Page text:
WIN-T Increment 1, formerly known as the "Joint Network Node - Network," began fielding in 2004 and provides Soldiers with high-speed, high-capacity voice, data and video communications down to battalion level units, at-the-quick-halt. The Army is increasing the increment's capability through the WIN-T Increment 1B upgrade, which not only increases interoperability with WIN-T Increment 2 but also improves the security and efficiency of the network.
The newly deploying WIN-T Increment 2 provides Soldiers with an integrated, self-forming, self-healing and on-the-move network that reaches down to the company level for the first time. It further increases capability by introducing networking waveforms and enhancing Network Operations, a suite of integrated tools used by communications officers to command and control the network. WIN-T Increment 2 is being deployed as part of the Army's Capability Set 13 that began fielding in October 2012 with two brigade combat teams from the 10th Mountain Division, which are preparing for deployment with these capabilities later this year.
"The CSDC is in the process of augmenting its current WIN-T Increment 2 suite of equipment with additional assets that will allow it to test an even more varied group of scenarios and provide a better glimpse into the scalability of the network," Sharpe said.
The integration facilities at the APG campus enable PM WIN-T and other organizations to get capabilities to the field faster and improve existing technologies, and they help prepare for larger evaluations and test events. PM WIN-T leveraged the capabilities of the CSDC and JSEC to prepare and reduce risk for the WIN-T Increment 2 Initial Operational Test and Evaluation (IOT&E) in May 2012. WIN-T Increment 2 is now heading into a Follow-on Operational Test and Evaluation (FOT&E) in May 2013. The CSDC and JSEC are being leveraged for the FOT&E for network and application testing, as well as software integration to reduce risk prior to the test.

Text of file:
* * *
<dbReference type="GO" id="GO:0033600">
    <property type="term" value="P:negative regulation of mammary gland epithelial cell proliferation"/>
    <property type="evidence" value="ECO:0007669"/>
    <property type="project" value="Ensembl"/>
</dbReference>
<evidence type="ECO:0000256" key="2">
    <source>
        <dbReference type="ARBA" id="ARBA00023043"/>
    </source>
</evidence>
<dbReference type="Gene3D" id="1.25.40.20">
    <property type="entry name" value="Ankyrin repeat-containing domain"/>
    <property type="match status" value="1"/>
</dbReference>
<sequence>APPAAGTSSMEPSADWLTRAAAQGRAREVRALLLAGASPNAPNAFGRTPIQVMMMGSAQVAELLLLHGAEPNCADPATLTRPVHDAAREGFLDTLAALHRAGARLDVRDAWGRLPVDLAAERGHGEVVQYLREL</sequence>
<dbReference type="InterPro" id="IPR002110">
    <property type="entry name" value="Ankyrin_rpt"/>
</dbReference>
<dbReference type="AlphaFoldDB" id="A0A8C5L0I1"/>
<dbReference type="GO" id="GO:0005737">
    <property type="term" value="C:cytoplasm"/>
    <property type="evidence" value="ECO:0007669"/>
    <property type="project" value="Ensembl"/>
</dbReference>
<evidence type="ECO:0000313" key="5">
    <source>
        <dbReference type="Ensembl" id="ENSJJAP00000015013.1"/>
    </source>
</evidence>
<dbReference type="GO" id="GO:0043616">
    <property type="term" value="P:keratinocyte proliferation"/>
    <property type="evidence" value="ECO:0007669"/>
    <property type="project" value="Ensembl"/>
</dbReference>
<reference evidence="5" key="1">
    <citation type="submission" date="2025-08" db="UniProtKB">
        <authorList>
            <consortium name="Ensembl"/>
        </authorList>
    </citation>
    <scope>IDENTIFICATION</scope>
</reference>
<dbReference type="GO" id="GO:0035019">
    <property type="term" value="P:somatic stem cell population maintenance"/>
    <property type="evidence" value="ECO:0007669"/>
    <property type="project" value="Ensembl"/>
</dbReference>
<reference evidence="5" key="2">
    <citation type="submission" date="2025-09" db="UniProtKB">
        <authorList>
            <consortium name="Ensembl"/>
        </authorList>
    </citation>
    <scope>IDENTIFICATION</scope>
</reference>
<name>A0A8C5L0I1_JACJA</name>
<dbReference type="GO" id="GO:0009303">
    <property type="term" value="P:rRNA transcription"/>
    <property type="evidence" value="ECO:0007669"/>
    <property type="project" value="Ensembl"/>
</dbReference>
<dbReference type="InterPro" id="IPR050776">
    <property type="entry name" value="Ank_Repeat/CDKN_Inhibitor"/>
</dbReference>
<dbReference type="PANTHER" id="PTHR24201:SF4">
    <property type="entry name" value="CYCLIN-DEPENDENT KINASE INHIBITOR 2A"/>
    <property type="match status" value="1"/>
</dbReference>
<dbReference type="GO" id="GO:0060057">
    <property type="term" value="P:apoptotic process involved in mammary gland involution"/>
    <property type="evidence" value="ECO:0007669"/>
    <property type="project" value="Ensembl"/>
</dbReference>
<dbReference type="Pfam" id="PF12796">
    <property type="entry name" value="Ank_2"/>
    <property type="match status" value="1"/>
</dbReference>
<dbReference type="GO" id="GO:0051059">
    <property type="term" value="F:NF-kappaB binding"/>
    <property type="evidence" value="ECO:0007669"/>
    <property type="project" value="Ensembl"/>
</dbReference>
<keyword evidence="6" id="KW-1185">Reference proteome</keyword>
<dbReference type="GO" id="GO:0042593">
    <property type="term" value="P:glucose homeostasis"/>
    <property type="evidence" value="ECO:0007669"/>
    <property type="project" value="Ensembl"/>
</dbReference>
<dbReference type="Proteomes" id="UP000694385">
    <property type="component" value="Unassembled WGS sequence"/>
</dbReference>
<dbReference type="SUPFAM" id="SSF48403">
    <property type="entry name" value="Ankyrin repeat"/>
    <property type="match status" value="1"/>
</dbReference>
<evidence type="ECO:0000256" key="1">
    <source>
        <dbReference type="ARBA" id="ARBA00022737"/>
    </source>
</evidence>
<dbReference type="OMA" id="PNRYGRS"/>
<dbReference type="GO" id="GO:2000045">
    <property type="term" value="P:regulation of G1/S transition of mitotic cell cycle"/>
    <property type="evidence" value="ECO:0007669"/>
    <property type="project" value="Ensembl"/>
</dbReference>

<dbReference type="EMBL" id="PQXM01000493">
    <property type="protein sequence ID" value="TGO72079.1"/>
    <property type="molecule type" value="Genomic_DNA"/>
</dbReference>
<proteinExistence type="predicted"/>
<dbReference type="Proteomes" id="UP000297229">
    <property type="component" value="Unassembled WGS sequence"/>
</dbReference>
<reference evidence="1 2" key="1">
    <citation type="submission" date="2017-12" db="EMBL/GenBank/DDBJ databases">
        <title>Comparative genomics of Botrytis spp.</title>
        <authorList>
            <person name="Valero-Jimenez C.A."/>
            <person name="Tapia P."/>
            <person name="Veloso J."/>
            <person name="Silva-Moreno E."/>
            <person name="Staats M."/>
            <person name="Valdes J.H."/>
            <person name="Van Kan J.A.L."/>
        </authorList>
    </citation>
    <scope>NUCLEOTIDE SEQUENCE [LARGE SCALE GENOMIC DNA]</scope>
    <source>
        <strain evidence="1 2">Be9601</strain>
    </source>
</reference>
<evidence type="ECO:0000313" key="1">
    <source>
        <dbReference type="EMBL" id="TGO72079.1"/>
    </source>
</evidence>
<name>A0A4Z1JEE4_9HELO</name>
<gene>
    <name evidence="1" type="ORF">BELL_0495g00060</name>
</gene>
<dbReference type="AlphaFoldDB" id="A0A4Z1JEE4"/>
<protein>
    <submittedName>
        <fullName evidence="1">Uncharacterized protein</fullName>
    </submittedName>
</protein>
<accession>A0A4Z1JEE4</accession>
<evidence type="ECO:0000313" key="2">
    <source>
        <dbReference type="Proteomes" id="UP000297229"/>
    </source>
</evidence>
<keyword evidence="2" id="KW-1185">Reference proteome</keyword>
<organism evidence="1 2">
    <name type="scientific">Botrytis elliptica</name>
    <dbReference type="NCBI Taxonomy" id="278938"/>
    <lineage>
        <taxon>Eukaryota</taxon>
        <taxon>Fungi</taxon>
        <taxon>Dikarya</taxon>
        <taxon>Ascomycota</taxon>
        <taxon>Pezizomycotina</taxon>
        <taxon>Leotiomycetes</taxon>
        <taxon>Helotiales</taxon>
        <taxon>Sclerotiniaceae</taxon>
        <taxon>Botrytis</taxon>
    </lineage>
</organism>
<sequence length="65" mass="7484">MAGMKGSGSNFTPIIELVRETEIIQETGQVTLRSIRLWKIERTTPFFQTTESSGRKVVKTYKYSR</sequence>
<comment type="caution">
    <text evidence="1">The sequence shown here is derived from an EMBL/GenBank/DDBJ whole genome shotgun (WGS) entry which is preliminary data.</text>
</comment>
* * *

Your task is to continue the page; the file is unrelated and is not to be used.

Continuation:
Testing ahead of larger events such as the FOT&E and the Army's Network Integration Evaluations (NIEs) help to work out as many technical issues as possible, laying the groundwork for more reliable tests once the equipment is handed off to Soldiers. The NIEs are semi-annual field exercises that allow the Army, through Soldier-led evaluations, to assess and integrate systems that meet operational needs or fill gaps. The CSDC and JSEC facilities were used for integration and pre-testing in past NIEs as well as for upcoming evaluations, such as NIE 13.2, which will host the WIN-T Increment 2 FOT&E. Network pre-testing for NIE 14.1 is taking advantage of the fiber connection to CERDEC's Intelligence and Information Warfare Directorate integration facility at APG, as well as the JSEC SATCOM link to the Network Service Center - Training facility at Fort Gordon, Ga.
In partnership with the Army Research Lab and Massachusetts Institute of Technology Lincoln Labs, the CSDC can also take advantage of modeling and simulation research, which provides the ability to emulate a high fidelity test-bed for the developing WIN-T Increment 3 network. WIN-T Increment 3, currently in development and testing, will provide the "full" on-the-move networking capability by improving the line-of-sight capability fielded under Increment 2, providing an air tier to the existing WIN-T architecture, and refining the network architecture.
"As the WIN-T programs roll-out new and updated capabilities, the CSDC and JSEC test these evolving baselines for backward compatibility within the WIN-T architecture, as well as for compatibility between increments," Swanson said. "And as new technologies emerge and mature, they will continue to be integrated and tested in these facilities."